B.C. breaks temperature records amid brief heat wave
Wednesday’s heat wave, which gripped much of southern British Columbia, broke a number of temperature records in the province.
Environment Canada issued a number of heat warnings this week, with the mercury expected to soar again Thursday.
“A strong ridge of high pressure is bringing a short lived heat wave to British Columbia,” said Environment Canada in an advisory.
The following areas set daily maximum temperature records Wednesday.
New record: 31.6 C
Previous record set in 1977: 30.4 C
New record: 31.6 C
Previous record set in 1977: 30.4 C
New record: 31.1 C
Previous record set in 2012: 30.9 C
New record: 38.2 C
Previous record set in 1977: 37.8 C
New record: 37.0 C
Previous record set in 1977: 36.1 C
New record: 31.1 C
Previous record set in 2012: 30.9 C
The hot weather will continue through Thursday.
Experts say the hottest time of the day will be late afternoon to early evening.
Many beaches, lakes and spray parks around Metro Vancouver were busy with families trying to beat the heat Thursday morning.
That included Sasamat Lake in Port Moody.
“We're gonna stay here at the beach until it gets too hot. I think we're not gonna stay too long,” said Susanne Carlson, a mom from Coquitlam, as her kids played in the water.
“'I’m happy with like, 20-something degrees. So when it gets into the 30s I'm not super happy,” she said with a laugh.
Carlson and her friend Sabine Ciochetti said their priority was keeping their children out of the heat.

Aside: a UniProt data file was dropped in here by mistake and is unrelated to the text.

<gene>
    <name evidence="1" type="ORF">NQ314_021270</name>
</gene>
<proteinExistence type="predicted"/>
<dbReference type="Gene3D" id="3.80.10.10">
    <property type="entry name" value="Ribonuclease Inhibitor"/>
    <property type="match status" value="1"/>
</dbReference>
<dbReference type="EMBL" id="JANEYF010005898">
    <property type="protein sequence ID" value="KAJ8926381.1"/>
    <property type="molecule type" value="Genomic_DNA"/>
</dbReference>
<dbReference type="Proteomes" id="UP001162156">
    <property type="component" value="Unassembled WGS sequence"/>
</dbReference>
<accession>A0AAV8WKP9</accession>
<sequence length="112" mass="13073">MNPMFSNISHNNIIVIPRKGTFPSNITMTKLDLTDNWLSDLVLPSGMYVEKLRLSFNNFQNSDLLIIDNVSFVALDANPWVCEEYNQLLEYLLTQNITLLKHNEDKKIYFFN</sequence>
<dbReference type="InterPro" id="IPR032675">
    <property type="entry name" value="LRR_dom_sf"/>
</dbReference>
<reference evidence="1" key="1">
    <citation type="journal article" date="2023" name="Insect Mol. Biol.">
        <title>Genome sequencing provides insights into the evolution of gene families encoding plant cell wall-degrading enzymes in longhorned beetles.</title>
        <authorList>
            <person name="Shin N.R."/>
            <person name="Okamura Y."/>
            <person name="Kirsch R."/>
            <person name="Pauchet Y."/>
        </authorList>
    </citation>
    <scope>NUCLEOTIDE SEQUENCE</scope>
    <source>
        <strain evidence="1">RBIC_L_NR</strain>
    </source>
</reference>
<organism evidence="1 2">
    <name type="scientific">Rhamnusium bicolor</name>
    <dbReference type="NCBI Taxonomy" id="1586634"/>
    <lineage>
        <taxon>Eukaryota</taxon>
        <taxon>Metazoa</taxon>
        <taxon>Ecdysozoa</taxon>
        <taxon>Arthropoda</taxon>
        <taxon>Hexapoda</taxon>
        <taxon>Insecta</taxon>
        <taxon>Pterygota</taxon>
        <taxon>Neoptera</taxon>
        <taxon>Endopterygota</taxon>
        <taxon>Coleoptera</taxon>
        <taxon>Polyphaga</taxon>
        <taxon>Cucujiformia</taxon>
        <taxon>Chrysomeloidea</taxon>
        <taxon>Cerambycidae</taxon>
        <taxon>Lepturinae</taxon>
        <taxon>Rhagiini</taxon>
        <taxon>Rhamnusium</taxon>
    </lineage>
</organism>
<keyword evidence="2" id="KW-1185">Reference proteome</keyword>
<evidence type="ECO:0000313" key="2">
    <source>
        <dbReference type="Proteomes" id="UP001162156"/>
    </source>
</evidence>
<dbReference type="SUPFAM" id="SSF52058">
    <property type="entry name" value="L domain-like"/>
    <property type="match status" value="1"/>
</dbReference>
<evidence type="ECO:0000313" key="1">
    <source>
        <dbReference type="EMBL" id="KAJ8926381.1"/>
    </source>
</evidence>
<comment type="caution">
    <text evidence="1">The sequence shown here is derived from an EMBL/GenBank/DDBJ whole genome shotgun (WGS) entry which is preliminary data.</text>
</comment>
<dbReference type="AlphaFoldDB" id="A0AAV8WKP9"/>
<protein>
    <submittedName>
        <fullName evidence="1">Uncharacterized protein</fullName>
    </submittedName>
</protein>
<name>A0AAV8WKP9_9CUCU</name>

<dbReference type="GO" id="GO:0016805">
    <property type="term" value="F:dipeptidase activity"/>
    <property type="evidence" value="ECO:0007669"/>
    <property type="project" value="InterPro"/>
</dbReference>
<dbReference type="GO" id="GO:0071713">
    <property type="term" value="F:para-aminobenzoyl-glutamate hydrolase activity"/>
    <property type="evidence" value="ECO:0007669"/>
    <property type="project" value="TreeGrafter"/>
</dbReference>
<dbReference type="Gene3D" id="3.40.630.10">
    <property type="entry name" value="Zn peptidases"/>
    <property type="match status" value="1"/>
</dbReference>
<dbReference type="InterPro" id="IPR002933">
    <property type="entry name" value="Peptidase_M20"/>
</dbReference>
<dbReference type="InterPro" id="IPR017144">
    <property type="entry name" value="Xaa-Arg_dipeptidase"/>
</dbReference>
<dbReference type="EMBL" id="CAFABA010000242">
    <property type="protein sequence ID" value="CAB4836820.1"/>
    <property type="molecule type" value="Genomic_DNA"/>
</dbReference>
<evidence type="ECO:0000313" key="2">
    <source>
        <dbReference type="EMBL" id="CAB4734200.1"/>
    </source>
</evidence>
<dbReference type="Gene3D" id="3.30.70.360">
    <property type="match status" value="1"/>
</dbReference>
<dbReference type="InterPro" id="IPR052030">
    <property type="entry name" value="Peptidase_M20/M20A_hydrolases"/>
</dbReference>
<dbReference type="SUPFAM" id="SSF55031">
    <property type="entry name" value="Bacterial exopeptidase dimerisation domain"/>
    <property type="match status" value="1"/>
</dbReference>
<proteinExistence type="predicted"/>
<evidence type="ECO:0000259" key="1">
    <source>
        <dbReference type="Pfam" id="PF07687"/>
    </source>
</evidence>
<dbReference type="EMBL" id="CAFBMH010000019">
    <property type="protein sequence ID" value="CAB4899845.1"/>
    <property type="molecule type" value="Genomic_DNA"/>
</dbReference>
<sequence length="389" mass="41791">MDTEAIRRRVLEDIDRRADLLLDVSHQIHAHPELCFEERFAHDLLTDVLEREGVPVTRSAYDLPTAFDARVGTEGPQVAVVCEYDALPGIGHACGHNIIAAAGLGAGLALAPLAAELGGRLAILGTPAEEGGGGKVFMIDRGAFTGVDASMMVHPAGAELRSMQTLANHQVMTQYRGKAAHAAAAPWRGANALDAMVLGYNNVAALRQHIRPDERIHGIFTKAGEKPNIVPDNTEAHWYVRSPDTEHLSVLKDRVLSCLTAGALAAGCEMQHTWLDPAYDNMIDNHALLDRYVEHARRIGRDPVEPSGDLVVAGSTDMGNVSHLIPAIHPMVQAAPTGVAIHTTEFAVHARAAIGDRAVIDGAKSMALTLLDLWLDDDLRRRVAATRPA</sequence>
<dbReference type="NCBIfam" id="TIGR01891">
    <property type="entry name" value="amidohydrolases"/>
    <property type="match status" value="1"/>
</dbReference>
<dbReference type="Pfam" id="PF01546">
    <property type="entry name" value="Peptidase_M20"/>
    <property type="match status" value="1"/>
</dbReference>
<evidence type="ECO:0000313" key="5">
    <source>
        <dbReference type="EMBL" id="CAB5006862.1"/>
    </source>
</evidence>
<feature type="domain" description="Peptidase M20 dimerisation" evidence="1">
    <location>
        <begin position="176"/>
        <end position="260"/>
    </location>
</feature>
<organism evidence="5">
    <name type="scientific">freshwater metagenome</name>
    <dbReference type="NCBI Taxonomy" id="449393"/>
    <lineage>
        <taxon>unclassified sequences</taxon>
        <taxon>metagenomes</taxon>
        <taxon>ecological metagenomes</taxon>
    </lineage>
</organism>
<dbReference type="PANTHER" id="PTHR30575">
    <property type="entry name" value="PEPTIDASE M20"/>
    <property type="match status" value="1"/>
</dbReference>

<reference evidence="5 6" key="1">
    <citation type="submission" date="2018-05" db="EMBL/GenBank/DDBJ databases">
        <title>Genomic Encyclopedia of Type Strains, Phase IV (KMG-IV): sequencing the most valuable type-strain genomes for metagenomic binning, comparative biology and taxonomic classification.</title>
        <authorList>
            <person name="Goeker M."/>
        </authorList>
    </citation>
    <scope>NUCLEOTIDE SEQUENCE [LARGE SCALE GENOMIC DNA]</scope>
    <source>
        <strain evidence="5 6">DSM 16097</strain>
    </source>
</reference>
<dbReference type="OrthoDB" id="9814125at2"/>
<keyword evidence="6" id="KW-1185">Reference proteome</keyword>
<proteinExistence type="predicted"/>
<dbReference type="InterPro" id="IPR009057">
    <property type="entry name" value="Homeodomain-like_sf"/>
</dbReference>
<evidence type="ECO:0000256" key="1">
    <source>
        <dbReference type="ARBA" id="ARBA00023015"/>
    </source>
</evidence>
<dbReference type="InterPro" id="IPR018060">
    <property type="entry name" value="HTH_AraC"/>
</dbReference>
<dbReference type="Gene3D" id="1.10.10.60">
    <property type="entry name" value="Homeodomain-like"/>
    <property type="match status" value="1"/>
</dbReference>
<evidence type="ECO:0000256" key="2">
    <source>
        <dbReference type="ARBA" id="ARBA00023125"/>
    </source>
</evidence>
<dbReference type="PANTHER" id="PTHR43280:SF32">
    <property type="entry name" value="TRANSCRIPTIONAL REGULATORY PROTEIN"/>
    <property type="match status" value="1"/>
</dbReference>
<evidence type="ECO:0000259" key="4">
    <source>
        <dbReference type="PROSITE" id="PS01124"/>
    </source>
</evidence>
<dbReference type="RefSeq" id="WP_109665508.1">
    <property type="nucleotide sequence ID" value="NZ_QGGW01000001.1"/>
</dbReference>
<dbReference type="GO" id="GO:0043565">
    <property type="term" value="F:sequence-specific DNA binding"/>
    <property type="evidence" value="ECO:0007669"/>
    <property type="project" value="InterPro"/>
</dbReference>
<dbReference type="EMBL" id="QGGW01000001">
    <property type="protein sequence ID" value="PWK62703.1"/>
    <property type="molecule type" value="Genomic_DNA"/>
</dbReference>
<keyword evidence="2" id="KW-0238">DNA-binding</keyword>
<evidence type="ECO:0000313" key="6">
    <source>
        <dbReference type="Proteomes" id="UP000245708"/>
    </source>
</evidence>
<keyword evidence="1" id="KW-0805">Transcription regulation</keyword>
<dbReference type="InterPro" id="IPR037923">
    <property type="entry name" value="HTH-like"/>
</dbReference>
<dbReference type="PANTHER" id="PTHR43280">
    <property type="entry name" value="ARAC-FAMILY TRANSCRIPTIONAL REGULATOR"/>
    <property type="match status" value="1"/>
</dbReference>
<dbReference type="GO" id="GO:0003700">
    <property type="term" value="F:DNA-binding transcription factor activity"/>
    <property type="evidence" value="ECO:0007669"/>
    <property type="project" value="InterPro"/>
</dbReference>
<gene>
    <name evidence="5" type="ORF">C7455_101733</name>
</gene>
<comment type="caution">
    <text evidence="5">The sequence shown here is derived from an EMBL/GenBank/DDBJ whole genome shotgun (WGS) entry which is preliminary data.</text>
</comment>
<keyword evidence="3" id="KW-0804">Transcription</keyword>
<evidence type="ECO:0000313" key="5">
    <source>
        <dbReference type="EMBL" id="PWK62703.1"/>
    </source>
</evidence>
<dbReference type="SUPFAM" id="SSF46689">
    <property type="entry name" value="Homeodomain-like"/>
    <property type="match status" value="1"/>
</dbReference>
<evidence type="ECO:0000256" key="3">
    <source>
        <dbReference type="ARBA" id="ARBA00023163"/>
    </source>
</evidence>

“Just a little more careful, particularly with the kids just making sure they stay cool and hydrated and stuff like that,” said Ciochetti.
“We're here for the beach because it's going to be hot so the house was too warm. Spend time in the water,” Ciochetti told CTV News.
Health officials are warning that extreme heat can negatively affect anyone.
However, the risks are greater for young children, pregnant women, older adults, people with chronic illnesses and people working or exercising outdoors.
“Watch for the effects of heat illness: swelling, rash, cramps, fainting, heat exhaustion, heat stroke and the worsening of some health conditions,” wrote Environment Canada.
During an earlier heat wave this summer, 16 British Columbians died from heat exposure so far this summer.
However, temperatures have not reached the highs seen during last year’s heat dome that led to more than 600 deaths.
“For the Lower Mainland, this is our third hot spell of the year and we've seen the heat warning criteria triggered,” said Bobby Sekhon, a Meteorologist with Environment Canada.
Temperatures are expected to moderate on Friday.
“But next week, we will see a gradual rise in temperatures Thursday, Friday. That's where we're going to likely see our peak in temperatures next week," Sekhon said.
"Whether those temperatures are high enough to get the heat warning criteria remains to be seen, but certainly something we're going to be looking at."
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